A Scandinavian style would thoroughly describe my preference for the interior design of my future home. Perhaps it’s my fondness for IKEA showrooms, or that its minimalistic style uses a blend of textures and soft hues to make sleek, modern décor feel warm and inviting.
But for those wanting to break away from a mundane trap, some contrast is needed in the form of unique décor, and Lasprecious Design’s (Lasprecious) ocean-themed furniture could be a welcome addition. It can add personality to a room, knowing that no two pieces of the resin designs are identical.
Spent his savings on an unfamiliar craft
The maker behind Lasprecious is Froson, a Quantity Surveyor graduate from UTAR. During his career at a construction company, he’d enjoy site visits where he could view different interior designs in new buildings.
This interest was a natural extension of his creative knack since young when he would make his own toys from junk, illustrate comics, and pick up the guitar to write songs.
When the time came for his elderly parents to retire, Froson wanted to start a business to help support them comfortably while also creating something that stood out in the furniture market.
Thus, he turned to resin art despite having no prior experience with the material. He watched over 20 tutorial videos on YouTube to get started, and most of his savings were spent on buying materials and tools to practice.
For the first 3 months of R&D, Froson only clocked in 4 hours of sleep each night, staying up to monitor the resin’s reactions. Over 20 types of resin experiments were tested and failed before he landed on his first complete design of a lamp he named Ocean Heart.
A sea of home décor
If you look through Lasprecious’ website, you’d notice that all of its products are centred around the ocean as a theme. Froson told Vulcan Post that when he first started out in 2017, the handcrafted lamps made were not limited to oceans only, but also carried designs of forests and miscellaneous sceneries.
“However, during these months, we found that our ocean-themed lamp was the best seller,” Froson said. The startup’s product categories expanded in 2018 with clocks and vases with the ocean-themed ones once again receiving the highest in sales.
This was a pivotal insight for Lasprecious. “In 2019, we decided to focus on ocean-themed designs first,” Froson said, adding that they’d hoped it would give their brand the opportunity to become specialised in the themed products.
Taking a look at options online, there appears to be no other local player creating ocean-themed resin products for interior design. Lasprecious found a niche in the market, but it was one they saw significant demand for, as Froson shared earlier.
Lasprecious mostly sells to young adults between the ages of 25 to 35 who are looking for something unique to have in their homes—a statement piece, if you will.
“Most [people] of the younger generation will design their house by themselves as they know what they want and they choose what they like. Some of our customers liked the ocean theme and bought almost the whole set of our products together,” Froson added.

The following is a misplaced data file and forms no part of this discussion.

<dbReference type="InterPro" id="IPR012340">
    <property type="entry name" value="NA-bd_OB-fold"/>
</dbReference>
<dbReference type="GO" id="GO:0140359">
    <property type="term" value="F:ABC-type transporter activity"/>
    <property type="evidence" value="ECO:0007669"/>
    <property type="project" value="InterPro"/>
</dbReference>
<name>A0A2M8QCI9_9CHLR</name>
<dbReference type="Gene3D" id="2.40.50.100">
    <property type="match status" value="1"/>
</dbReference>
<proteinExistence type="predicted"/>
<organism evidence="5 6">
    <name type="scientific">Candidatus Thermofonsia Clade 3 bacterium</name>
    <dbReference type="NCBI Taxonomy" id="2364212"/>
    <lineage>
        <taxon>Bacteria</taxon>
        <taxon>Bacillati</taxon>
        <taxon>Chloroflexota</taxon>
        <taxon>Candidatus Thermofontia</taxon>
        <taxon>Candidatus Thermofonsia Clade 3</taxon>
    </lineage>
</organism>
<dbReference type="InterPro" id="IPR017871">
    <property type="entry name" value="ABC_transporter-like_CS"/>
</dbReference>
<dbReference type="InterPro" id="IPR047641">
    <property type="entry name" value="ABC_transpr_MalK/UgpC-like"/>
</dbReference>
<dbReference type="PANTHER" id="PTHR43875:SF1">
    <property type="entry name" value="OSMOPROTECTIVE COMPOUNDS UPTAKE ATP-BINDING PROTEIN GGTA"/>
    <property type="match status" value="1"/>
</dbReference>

They’re sisters, not twins
“Hopefully after the pandemic, we can participate in more furniture fairs and bazaars to promote our brand and increase our sales in the market. In the future, we will also target the tourism market, and hotel developments which are near the beach.”
The resin creations are all made by hand, and Lasprescious also uses stones that are naturally shaped by the environment, meaning that no two pieces are alike despite a similar layout.
How then does one ensure quality control in the craft? It comes down to the consistency in sizes and colour palettes used. A standardised mould is used to tackle the former, while a set ratio for sand, resin, and colour mixtures help the latter. For designs that require stones, Froson handpicks those of similar sizes to use.
To create the waves, consistency, control, and accuracy when blowing are required with only one chance to shape its design. A levelled base is critical when pouring the liquid resin as well, as a slanted mould would set into an uneven surface for the product.
As the creation is a time-consuming and tedious process, Lasprecious is only able to produce few quantities per batch. For its smaller products like plates, clocks, and lamps, around 10 to 20 copies can be made per batch, while for larger items like tables, there will only be 1 to 3 copies of each kind.
Prices for its products can vary based on their size. For example (with no discounts applied), clocks and lamps come at RM320 each, plates are RM50, while tables can range from RM880 to RM9,800.
To date, Lasprecious has been recording an average monthly revenue between RM5,000 to RM20,000 on particularly good months. Taking customers’ feedback and preferences into consideration and making improvements to their products is what Froson believes drove their growth.
You’d think that creating products of one theme would get old after a while, but the Lasprecious team thinks differently. From the ocean alone they’ve found the inspiration to create subcategories such as Sunshine Beach, Pink Beach, Blue Tears, and more.
It’s likely they won’t run out of ocean-themed inspiration for quite a while, but when they do, Froson already has other themes planned. If you’re always looking for statement pieces, expect to see forest and galaxy-themed products from Lasprecious in 2 years’ time.
- You can learn more about Lasprecious Design here.
- You can read about other Malaysian startups we’ve featured here.
Featured Image Credit: Lasprecious Design